Chinese people in The Netherlands
In 1911, when Dutch ship workers were striking for better working conditions, the first Chinese people came to live and work in The Netherlands. The captains had heard of Chinese ship workers in Great Britain who never com- plained and always worked hard. They went to Great Britain and brought the Chinese men to Rotterdam (Katendrecht). Here, the first ChinaTown in The Netherlands was settled. Some Chinese men got married with Dutch women and started families, and the first Chinese restaurant in The Netherlands appeared here. During the Great Depression (around 1930) many Chinese left The Netherlands, but after World War II, the number of Chinese restaurants grew again. Dutch families who returned from living in Indonesia to The Netherlands were used to eating Asian food, so Chinese restaurants started serving Indonesian food also. This is how the «Chinees-Indisch» (Indonesian) restaurants came up. The top 3 of most popular dishes: Babi Pangang (deep fried pork with spicy sour sauce), Foe Yong Hai (Chinese omelet dish with sweet sour sauce) and Tjap Tjoy (stir fried vegetables). Also Nasi (fried rice) and Bami (fried noodles) became very popular. The biggest growth of restaurants was in 1960 to 1980. Dutch people liked the Chinese Indonesian food so much that they were eating it on weekly basis. After 2000, Dutch people have started to eat less Chinese food. This is due to a wider diversity of Restaurants. This is why Chinese started to develop Wok-restaurants, all-you-can-eat formula and Sushi restaurants. The old fashioned Chinees-Indisch restaurants are now dying out; new generations don’t want to take them over and new entrepreneurs choose different ways.
Rotterdam, also known as the city with the widest diversity of cultures (176 nationalities), has the biggest Chinese community in The Netherlands: about 16,000 of a total of 100,000 people in the whole country. Still Rotterdam has no official ChinaTown – however, West-Kruiskade is well known by the Chinese community and other Rotterdammers as the ChinaTown of Rotterdam. This street is actually the most multi-cultural street in the city, maybe in the country even. When temperatures reach above 20 degrees in summer, you will hear loud foreign music, smell BBQ food, see people wearing exotic clothes, cars passing by slowly with undefined music coming out of the open windows. It all feels very «un-Dutch»; Many people feel like walking in a different country, like being on Holiday. Only at the beginning of this street, most shops are Chinese restaurants, Chinese supermarkets, Chinese barbers and other kinds of Chinese oriented shops. Halfway the West Kruiskade other shops take over the street.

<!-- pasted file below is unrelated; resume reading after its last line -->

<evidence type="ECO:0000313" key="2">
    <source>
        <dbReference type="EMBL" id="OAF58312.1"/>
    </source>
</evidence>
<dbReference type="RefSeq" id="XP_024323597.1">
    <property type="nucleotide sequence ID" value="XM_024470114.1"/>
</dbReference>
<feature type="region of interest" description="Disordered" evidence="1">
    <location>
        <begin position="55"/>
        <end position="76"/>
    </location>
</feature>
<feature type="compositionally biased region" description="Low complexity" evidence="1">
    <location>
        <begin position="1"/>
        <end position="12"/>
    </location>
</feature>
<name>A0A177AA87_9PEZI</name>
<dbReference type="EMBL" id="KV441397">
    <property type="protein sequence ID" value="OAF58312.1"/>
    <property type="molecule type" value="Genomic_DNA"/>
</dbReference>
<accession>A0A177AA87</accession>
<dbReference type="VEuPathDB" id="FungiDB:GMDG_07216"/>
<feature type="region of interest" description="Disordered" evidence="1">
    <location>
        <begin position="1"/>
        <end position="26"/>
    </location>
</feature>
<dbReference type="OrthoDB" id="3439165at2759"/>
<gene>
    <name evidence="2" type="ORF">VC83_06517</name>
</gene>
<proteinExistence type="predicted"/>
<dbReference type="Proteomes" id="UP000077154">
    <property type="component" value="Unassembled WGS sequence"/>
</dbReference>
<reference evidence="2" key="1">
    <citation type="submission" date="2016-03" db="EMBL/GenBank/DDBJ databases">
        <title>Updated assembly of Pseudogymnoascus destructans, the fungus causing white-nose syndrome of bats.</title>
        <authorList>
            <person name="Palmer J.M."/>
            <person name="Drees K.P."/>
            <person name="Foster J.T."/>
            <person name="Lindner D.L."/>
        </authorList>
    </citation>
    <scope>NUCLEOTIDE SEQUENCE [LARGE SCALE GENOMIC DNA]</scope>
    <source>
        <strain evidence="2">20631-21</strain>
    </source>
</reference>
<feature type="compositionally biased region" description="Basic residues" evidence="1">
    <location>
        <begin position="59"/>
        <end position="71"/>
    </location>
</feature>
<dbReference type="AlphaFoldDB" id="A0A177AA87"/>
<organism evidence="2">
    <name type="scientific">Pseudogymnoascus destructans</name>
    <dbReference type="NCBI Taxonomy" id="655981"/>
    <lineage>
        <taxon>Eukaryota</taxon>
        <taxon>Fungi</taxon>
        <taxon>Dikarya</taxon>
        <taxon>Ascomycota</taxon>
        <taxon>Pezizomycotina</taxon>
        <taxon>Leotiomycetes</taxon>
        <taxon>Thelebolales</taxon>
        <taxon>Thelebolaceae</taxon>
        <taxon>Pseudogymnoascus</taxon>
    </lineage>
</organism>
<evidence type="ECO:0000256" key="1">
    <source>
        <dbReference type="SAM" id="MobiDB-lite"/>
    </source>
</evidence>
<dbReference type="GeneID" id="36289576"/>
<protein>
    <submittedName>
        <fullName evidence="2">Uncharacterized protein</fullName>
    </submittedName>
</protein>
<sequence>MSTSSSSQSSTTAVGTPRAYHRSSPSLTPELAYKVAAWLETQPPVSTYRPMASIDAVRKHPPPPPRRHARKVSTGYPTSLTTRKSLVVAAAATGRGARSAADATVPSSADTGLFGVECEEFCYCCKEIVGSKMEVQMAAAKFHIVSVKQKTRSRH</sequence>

Many Chinese people living outside of Rotterdam travel to Rotterdam to eat Dimsum. Dimsum restaurants are considered the real Chinese restaurants. The Chinees-Indisch which I mentioned earlier, are «fake» Chinese restaurants. Few Chinese eat at such restaurants, maybe incidentally for take-away. Since about 40% of all Chinese people work in the restaurant business, Mondays are the busiest in the Dimsum restaurants. (Many Chinese restaurants are closed on Mondays when most Dutch people don’t eat out a lot.) For any restaurant the weekends are the busiest. All Dimsum restaurants are Hong Kong / Guangzhou style: a lot of Seafood dishes, smooth flavours, but still a lot of variety. Rotterdam not only has great Dimsum restaurants, but also nice small specialized restaurants, such as from the Sichuan province. Get ready to sweat eating in these restaurants.